Vince Farrugia | Sunday, 09 August 2009
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Rent reform is an unjust law

The GRTU considers the Rent Reform Act, just approved in parliament to amend the Civil Code, as the worst land-grabbing piece of legislation since Lorry Sant’s notorious development area schemes 30 years ago.
From the very beginning, during the only half-hour consultation meeting Minister John Dalli deemed fit to give GRTU (as the only national body representing tenants in rented commercial properties), we made our position amply clear as soon as the White Paper was published. Since its launch at MCESD over a year ago till its approval in parliament, GRTU reviewed countless commercial lease contracts and, building on its members’ suggestions through a consultation process, GRTU submitted a set of well thought-out proposals: an exercise that should have been carried out by government.
Some weeks before the law’s approval in parliament, GRTU contacted the Ministry for Social Policy to express its disappointment that the Act had passed the second reading with amendments, and that the GRTU and its members were being kept in the dark as to what these amendments were. Our members were devastated to see that government decided to stand its ground even though this meant jeopardising their livelihood, that of their family and their employees. Calls from understandingly upset members inundated GRTU.
With disbelief, GRTU learnt that no significant alterations to the bill were made and therefore all the work GRTU and its members had put in the proposals had yielded no result; we seriously doubt if our proposals to the bill were even read, considering that not as much as an acknowledgement was received. This is true both for us and for all our members who sent in their individual comments.
The only significant proposal we saw accepted was GRTU’s proposal to the introduction of the concept of casa-bottega. These were cases previously omitted from the White Paper and later, following our recommendations, introduced. The most important proposals GRTU did not see accepted included a longer transition period if government approved the reform as planned; security of tenure for tenants who progressed from one genre of business to another; and the clear recognition of the premium paid at the beginning of a lease and a compensatory mechanism to be put in place should the lease be terminated. In addition GRTU had also proposed that enterprises operating from rented commercial premises would be given the opportunity to buy the property at a commercial value with discounts set according to the number of years the business has been occupying the premises.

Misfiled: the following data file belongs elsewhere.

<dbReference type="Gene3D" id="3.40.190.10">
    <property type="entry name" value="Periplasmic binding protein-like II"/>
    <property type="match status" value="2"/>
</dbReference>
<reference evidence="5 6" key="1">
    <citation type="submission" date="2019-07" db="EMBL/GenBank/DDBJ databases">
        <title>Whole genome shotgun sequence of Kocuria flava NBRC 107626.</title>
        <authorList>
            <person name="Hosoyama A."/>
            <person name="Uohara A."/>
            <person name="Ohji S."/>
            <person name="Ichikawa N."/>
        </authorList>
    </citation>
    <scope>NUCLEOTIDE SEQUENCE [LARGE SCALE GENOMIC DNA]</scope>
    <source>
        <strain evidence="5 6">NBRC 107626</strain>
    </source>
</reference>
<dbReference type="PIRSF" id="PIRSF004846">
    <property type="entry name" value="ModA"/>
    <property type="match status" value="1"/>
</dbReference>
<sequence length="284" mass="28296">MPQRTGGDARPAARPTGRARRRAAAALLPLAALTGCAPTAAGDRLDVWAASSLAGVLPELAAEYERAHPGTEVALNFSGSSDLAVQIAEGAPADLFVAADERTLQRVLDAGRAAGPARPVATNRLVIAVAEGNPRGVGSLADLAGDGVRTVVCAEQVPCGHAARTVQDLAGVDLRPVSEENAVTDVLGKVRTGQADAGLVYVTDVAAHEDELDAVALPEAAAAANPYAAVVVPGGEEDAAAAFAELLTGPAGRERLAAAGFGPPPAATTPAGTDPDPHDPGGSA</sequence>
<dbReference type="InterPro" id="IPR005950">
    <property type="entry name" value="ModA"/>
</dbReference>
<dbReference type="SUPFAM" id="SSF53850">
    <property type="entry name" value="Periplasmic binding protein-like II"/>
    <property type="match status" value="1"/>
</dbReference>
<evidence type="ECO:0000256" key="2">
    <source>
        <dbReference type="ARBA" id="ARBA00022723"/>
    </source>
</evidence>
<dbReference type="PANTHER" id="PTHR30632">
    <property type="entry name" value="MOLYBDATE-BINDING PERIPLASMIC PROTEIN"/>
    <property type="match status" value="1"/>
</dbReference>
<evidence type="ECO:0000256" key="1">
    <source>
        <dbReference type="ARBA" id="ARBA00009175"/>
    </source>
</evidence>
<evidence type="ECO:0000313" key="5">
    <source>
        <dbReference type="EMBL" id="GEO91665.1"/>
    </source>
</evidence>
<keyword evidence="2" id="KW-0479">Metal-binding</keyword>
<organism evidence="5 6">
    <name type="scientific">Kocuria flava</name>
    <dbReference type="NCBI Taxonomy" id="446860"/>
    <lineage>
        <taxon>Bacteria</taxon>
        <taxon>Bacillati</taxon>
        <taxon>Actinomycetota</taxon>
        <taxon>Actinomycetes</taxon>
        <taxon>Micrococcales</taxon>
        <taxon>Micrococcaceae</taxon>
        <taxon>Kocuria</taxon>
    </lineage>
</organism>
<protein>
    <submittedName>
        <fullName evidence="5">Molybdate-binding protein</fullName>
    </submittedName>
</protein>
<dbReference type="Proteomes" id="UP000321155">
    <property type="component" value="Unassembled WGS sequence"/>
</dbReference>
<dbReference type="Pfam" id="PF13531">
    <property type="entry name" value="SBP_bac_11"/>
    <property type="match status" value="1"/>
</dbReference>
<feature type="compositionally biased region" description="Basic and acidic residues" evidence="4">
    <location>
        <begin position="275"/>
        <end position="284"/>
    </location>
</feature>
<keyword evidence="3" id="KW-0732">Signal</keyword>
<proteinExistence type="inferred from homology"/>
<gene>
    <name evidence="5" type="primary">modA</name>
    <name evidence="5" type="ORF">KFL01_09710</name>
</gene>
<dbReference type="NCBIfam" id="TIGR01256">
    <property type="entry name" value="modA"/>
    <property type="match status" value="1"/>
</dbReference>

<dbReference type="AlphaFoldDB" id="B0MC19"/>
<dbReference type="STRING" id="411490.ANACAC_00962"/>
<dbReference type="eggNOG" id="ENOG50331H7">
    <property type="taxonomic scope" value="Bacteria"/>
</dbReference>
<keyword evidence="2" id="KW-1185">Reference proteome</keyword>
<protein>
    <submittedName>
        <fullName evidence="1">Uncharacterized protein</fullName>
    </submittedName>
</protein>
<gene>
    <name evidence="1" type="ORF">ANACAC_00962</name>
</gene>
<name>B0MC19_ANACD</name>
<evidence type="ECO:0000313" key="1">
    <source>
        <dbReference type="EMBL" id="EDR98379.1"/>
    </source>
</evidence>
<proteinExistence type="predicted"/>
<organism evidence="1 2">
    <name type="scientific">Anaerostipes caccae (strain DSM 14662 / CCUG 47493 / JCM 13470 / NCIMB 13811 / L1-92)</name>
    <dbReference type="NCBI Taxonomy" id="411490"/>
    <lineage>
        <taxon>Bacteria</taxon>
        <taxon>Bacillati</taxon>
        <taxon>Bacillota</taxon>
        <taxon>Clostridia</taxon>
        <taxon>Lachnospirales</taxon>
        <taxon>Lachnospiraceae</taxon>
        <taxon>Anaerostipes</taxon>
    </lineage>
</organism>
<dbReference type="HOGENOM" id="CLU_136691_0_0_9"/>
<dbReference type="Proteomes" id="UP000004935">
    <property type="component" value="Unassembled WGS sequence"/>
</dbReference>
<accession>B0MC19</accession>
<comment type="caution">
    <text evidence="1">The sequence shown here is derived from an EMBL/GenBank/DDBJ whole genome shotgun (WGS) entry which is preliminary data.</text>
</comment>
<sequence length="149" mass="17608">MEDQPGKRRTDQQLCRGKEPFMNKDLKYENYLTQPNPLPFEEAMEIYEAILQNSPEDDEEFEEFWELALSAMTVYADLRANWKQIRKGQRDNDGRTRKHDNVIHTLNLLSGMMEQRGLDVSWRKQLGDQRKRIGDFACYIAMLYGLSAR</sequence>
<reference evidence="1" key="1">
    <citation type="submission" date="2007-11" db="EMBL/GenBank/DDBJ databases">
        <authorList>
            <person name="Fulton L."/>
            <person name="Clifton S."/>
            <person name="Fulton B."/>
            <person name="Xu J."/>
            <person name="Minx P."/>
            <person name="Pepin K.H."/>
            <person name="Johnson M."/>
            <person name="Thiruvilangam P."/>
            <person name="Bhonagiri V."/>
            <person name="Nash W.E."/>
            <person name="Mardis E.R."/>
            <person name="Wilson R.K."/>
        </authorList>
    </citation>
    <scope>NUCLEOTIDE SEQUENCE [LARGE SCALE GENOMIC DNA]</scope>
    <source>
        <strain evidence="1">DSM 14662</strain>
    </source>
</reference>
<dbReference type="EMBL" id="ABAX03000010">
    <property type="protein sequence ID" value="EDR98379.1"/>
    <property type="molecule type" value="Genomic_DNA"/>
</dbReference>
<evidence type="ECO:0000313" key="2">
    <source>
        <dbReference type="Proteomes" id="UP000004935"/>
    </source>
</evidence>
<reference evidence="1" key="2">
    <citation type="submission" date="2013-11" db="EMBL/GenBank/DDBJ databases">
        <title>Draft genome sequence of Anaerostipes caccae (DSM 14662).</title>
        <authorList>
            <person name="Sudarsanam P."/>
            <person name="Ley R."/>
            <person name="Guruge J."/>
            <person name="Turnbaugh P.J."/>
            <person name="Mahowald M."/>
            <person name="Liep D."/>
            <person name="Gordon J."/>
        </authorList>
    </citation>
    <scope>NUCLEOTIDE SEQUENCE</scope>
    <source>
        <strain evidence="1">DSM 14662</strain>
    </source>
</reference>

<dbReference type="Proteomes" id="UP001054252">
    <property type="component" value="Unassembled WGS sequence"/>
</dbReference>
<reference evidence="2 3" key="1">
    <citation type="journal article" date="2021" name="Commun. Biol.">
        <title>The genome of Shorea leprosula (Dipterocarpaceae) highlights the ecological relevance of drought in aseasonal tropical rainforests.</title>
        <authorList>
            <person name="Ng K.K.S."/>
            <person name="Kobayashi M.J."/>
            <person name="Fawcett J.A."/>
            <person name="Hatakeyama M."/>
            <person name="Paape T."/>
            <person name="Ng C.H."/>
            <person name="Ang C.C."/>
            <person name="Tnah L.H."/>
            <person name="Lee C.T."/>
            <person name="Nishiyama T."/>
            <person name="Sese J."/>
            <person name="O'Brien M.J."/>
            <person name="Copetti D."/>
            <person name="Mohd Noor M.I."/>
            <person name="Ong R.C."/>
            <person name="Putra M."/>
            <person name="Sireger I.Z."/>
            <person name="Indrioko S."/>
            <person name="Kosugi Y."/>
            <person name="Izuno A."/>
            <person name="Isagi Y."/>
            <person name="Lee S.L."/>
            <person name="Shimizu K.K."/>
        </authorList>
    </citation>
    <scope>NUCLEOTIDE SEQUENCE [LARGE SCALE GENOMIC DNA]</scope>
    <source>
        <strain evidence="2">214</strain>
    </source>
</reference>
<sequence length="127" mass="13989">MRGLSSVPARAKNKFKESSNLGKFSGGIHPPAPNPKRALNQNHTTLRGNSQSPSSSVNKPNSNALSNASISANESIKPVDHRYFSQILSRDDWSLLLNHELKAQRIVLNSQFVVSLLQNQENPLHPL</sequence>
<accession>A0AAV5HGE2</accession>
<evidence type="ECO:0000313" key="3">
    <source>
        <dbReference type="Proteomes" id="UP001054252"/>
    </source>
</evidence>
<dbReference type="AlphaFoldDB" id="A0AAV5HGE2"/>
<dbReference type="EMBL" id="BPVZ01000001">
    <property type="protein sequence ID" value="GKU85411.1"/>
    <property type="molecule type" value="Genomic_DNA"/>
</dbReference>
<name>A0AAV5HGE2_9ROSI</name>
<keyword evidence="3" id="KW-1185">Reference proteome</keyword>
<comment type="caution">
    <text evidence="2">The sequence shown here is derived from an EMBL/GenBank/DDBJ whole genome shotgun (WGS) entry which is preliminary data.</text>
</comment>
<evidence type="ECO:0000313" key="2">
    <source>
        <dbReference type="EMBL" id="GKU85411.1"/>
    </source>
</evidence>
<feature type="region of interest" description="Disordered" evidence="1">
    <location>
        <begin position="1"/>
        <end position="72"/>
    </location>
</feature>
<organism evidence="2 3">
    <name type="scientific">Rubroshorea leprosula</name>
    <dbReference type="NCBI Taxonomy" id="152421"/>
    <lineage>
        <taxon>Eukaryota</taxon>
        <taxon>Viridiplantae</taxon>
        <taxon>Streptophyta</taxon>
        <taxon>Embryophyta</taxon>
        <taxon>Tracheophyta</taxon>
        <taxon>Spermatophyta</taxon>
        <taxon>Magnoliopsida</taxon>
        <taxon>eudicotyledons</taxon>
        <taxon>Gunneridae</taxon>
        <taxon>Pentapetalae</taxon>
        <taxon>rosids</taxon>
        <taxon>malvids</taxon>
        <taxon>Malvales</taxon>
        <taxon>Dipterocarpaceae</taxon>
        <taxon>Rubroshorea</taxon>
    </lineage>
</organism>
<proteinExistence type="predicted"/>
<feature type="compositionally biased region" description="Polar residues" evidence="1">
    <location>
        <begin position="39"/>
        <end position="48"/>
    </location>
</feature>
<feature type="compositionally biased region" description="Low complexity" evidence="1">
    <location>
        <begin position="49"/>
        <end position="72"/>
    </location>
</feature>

GRTU agreed that a certain amount of abuse was being created by the old laws. We also agreed that new rents needed to be placed under a sort of standard. GRTU therefore agreed with certain aspects of the law since they will not jeopardise neither the enterprise nor the landlord but it is at the advantage to both to have these legal rights established.
For instance GRTU agreed with the termination of contract where rent is not paid punctually, the authorisation of a lease by the Rent Board of a property found suitable for lease, with the areas related to maintenance and repairs, dissolution of the contract in the event of failure to use the premises for a commercial purpose according to the contract and if the premises is abandoned and suffers damages, and that the tenant is not entitled to sub-let unless such right was agreed upon in the contract.